Pincus, Walter. "Hill Report on Chinese Spying Faulted: Five Experts Cite Errors, 'Unwarranted' Conclusions by Cox Panel." Washington Post, 15 Dec. 1999, A16. [http://www. washingtonpost.com]
The report of the House select committee chaired by Rep. Christopher Cox (R-CA) "contained significant factual errors, 'inflammatory' language and 'unwarranted' conclusions, according to a point-by-point rebuttal to be issued [on 15 December 1999] by five experts at Stanford University." The analysis was coordinated by Michael M. May, co-director of Stanford's Center for International Security and Cooperation and a former director of the Lawrence Livermore National Laboratory.
"The panel's expert on Chinese governance and policy was Alastair Iain Johnston, a Harvard professor who is a visiting scholar at Stanford. The nuclear weapons section of its report was by Wolfgang K.H. Panofsky, former director of the Stanford High Energy Physics Laboratory; the Chinese arms control section was by Marco Di Capua, a Lawrence Livermore physicist who served at the U.S. Embassy in Beijing from 1993 to 1997; and the section on China's acquisition of U.S. missile technology was by Lewis R. Franklin, a career intelligence expert on Sino-Soviet missile and space research who is a visiting scholar at Stanford."
Pincus, Walter. "House Approves Intelligence Measure: Bill Would Not Limit Negroponte's Authority." Washington Post, 22 Jun. 2005, A6. [http://www.washingtonpost.com]
In approving the fiscal 2006 intelligence authorization bill on 21 June 2005, the U.S. House of Representatives eliminated language that would have limited the authority of DNI John D. Negroponte to transfer employees in intelligence agencies to new duties. "The amount of funding provided ... is classified but is estimated to be $42 billion."
[DNI/05; GenPostCW/00s/05; GenPostwar/Budgets/05]
Pincus, Walter. "House Panel Approves a Record $48 Billion for Spy Agencies." Washington Post, 4 May 2007, A7. [http://www.washingtonpost.com]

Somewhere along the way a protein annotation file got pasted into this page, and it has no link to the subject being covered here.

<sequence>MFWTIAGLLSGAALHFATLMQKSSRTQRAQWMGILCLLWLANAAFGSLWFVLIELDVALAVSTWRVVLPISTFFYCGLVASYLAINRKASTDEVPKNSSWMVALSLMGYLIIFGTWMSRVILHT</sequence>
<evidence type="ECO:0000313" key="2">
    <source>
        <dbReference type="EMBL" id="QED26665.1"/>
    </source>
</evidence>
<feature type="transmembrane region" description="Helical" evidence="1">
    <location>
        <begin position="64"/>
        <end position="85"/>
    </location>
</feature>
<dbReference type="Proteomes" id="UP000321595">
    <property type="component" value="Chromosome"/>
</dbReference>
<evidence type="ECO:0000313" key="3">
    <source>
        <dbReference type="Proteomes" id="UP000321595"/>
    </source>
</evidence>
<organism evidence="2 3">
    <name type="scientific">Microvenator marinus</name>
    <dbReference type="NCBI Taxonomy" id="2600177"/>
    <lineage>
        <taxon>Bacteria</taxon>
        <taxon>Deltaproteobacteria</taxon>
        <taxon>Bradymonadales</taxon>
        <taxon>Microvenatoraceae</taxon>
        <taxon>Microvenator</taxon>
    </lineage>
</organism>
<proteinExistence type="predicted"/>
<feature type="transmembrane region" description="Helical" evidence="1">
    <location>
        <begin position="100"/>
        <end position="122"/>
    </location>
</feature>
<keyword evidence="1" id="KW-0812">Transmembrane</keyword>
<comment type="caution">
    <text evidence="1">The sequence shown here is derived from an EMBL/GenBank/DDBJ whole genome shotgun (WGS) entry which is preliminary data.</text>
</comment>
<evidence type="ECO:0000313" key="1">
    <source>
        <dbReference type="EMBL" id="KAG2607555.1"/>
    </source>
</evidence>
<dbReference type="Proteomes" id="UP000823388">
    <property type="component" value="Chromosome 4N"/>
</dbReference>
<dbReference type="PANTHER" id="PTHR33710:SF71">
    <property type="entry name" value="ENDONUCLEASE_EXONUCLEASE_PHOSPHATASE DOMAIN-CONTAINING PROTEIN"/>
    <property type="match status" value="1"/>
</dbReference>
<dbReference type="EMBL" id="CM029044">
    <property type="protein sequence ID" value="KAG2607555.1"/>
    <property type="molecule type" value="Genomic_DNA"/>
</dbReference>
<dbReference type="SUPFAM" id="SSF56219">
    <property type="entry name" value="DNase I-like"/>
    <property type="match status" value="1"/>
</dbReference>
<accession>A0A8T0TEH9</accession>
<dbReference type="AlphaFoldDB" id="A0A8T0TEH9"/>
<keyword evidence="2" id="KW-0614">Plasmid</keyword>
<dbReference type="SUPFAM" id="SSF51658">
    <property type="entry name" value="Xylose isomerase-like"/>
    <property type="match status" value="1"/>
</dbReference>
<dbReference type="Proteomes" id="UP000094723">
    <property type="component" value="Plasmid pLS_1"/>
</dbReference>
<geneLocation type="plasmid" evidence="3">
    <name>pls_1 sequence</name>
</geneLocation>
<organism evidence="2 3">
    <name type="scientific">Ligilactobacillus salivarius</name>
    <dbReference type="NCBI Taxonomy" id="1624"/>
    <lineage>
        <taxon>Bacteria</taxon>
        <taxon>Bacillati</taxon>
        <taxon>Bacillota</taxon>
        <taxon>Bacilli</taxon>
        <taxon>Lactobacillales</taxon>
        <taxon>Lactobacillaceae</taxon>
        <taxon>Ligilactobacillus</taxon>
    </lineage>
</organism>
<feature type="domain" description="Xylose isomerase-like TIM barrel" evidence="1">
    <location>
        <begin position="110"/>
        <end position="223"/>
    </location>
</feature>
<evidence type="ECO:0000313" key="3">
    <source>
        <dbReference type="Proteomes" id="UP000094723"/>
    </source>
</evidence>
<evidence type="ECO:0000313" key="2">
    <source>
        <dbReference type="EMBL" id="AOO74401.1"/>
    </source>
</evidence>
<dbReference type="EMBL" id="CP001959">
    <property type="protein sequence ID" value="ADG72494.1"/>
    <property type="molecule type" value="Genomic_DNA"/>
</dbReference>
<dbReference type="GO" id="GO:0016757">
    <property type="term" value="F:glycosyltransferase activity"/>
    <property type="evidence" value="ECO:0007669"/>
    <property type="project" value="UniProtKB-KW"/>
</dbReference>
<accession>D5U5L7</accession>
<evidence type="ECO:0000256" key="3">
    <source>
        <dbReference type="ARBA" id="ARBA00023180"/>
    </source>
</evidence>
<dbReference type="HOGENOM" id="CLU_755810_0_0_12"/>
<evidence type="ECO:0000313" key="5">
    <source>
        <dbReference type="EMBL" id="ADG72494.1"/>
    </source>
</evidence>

On 30 April 2007, "[t]he House Permanent Select Committee on Intelligence ... authorized U.S. intelligence agencies to spend an estimated $48 billion in fiscal 2008, the largest amount ever included in an intelligence bill, thanks to inclusion of funding efforts associated with the wars in Iraq and Afghanistan.... In the past two years, Congress has failed to pass an intelligence authorization bill."
Pincus, Walter. "House Panel Suggests Revamping Intelligence." Washington Post, 2 Oct. 2001, A11. [http://www.washingtonpost.com]
In a report on the fiscal 2002 intelligence authorization bill, HPSCI "has suggested in the wake of the Sept. 11 attacks that a 'fresh look' be taken at restructuring the CIA and the rest of the U.S. intelligence community, including establishment of a separate clandestine service devoted to human intelligence."
Pincus, Walter. "House, Senate Intelligence Panels Set Joint Sept. 11 Probe."Washington Post, 15 Feb. 2002, A18. [http://www.washingtonpost.com]
On 14 February 2002, "[t]he leaders of the Senate and House intelligence committees ... announced a joint investigation" into the 9/11 attacks.
[GenPostCW/00s/02/Cong; Reform/00s/02; Terrorism/02/WTC]
Pincus, Walter. "House Votes Billions for Intelligence." Washington Post, 26 Jul. 2002, A11. [http://www.washingtonpost.com]
The House of Representatives on 24 July 2002 "passed the fiscal 2003 intelligence authorization bill containing an estimated $35 billion to fund spending next year" for the U.S. intelligence community. This is "a multibillion-dollar increase in intelligence spending.... While the exact numbers are classified, the CIA's share is $4 billion to $5 billion, according to sources. The Pentagon's electronic and imagery satellite collection agencies and the military will get more than $28 billion."
Pincus, Walter. "Hung Out to Dry with the Dirty Linen?" Washington Post National Weekly Edition, 16-22 Sep. 1991, 33.
The two CIA officers, James L. Adkins and Joseph Fernandez, forced to leave the agency in the wake of the Iran-Contra affair "believe they were made scapegoats for more senior agency officials who wanted to protect their own careers."